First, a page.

Iftar Parties a Boon for Lonely Expats
Saudi hospitality is amply portrayed at Ramadan iftar parties hosted by
philanthropists and business organizations in tents and through other means
for thousands of expatriate workers who stay in the Kingdom, away from their
One of the philanthropists, who wished to remain anonymous, told Arab News
that he has been hosting hundreds of bachelors for iftar during the holy month
in appreciation to the Almighty for all the comforts He has given him.
The common guests at these free iftar parties include limousine drivers,
bachelors who live in their own accommodation and passersby who hop in to
break their fast on time.
The menu for the iftar includes dates, soft drinks, laban, samosa, pattice and
cutlets as well as kabsa. The guests consume the refreshments on the spot
immediately during the iftar and they take the rice home to have it for suhoor.
Pakistani limousine driver Abdul Qader said that he does not have a specific
joint to break the fast. ''I go to the nearest iftar place, wherever I am at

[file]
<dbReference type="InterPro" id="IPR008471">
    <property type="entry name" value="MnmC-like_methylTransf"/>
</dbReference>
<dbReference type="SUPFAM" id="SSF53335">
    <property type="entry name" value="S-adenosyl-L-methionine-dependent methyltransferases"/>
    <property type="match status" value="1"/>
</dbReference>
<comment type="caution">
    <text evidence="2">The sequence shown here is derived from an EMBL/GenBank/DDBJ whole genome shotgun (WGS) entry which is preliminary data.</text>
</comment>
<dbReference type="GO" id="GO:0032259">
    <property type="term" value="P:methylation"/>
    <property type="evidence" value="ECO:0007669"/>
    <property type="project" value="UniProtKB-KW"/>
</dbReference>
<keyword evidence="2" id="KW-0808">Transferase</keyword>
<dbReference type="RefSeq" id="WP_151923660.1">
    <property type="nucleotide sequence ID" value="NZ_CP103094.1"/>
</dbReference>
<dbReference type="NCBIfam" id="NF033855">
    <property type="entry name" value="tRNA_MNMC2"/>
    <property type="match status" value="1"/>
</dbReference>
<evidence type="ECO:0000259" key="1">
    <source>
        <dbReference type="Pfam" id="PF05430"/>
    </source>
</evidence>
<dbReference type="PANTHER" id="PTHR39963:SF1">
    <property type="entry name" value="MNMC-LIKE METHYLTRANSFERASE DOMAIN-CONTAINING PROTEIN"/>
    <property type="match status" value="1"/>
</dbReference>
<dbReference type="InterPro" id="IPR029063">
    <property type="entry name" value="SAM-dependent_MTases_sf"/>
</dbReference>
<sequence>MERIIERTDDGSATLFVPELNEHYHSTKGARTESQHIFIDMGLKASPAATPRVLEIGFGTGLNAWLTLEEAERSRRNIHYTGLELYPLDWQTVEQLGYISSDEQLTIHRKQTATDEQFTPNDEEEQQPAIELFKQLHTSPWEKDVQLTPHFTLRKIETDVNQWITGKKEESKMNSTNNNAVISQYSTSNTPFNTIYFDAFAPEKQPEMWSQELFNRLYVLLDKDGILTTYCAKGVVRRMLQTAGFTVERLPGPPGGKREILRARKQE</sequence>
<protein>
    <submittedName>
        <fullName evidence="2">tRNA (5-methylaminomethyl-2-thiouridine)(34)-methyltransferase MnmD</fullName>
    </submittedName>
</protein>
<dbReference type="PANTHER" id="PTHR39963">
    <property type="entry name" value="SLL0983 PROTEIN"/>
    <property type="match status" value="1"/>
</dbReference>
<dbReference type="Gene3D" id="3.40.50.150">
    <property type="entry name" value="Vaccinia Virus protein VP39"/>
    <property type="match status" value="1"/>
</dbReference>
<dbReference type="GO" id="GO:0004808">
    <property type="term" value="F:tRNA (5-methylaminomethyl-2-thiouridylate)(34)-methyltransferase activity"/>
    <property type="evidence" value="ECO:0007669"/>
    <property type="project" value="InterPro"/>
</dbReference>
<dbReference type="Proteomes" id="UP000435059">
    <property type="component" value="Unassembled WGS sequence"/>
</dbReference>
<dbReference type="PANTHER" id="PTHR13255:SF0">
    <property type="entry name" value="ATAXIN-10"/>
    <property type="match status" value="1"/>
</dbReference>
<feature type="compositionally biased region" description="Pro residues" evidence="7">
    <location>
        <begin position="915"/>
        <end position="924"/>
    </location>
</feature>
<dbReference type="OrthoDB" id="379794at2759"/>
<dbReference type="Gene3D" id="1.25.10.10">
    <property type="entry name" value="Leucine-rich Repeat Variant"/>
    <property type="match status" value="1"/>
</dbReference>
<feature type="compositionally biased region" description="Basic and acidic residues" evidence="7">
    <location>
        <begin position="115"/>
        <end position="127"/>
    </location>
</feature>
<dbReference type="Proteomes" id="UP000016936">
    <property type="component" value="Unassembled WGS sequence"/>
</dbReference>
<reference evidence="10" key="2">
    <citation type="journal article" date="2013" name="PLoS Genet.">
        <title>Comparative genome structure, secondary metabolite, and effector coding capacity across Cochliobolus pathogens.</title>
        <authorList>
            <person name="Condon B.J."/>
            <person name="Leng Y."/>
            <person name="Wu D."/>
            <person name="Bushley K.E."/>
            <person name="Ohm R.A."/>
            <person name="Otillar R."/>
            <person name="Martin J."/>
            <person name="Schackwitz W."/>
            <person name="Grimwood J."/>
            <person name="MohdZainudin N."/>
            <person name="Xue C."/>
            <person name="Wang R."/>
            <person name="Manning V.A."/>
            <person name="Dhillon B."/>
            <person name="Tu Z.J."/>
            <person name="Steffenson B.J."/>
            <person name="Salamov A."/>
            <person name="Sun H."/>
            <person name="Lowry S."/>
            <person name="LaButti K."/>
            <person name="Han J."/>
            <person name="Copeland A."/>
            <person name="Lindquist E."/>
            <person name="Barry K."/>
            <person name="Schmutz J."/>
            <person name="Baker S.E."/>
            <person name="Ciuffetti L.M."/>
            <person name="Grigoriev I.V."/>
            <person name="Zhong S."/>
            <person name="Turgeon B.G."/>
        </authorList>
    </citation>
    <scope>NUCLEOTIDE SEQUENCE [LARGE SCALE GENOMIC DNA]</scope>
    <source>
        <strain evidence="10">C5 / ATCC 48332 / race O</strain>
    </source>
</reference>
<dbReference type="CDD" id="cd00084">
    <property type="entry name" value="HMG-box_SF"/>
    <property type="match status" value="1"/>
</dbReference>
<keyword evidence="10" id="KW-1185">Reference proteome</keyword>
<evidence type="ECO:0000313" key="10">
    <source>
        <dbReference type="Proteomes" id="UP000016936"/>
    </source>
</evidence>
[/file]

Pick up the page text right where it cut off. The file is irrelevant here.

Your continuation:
the time he said, adding that the iftar saves his time and money during the
Every year, Obeid Specialized Hospital in Farazdak Street is home to hundreds
of Muslims who come to break their fast.
Comfortable accommodation is provided on the ground for breaking the fast. An
officer from the hospital said that the iftar program is an annual event and
that the hospital authorities find pleasure in hosting the guests during the
Mohamed Kabeer, an office boy at a private establishment, said that there are
10 people in his room and they all come to Obeid Hospital to break the fast.
''We do not have the means to prepare such rich food during Ramadan and this
gives a good opportunity to share delicacies with our colleagues on this
auspicious occasion,'' he said.
Another common sight during the iftar time is the people distributing iftar
packs among motorists at signal lights. Such distribution is carried out
either by individuals or small establishments as part of their charity
Arab News spotted a Jordanian man giving these packs to motorists with the
help of his three children. He said he distributes the food packets during the
weekend for two days. ''My children and I enjoy the charitable act and if
Allah gives me more, I will increase the number of days for distribution,'' he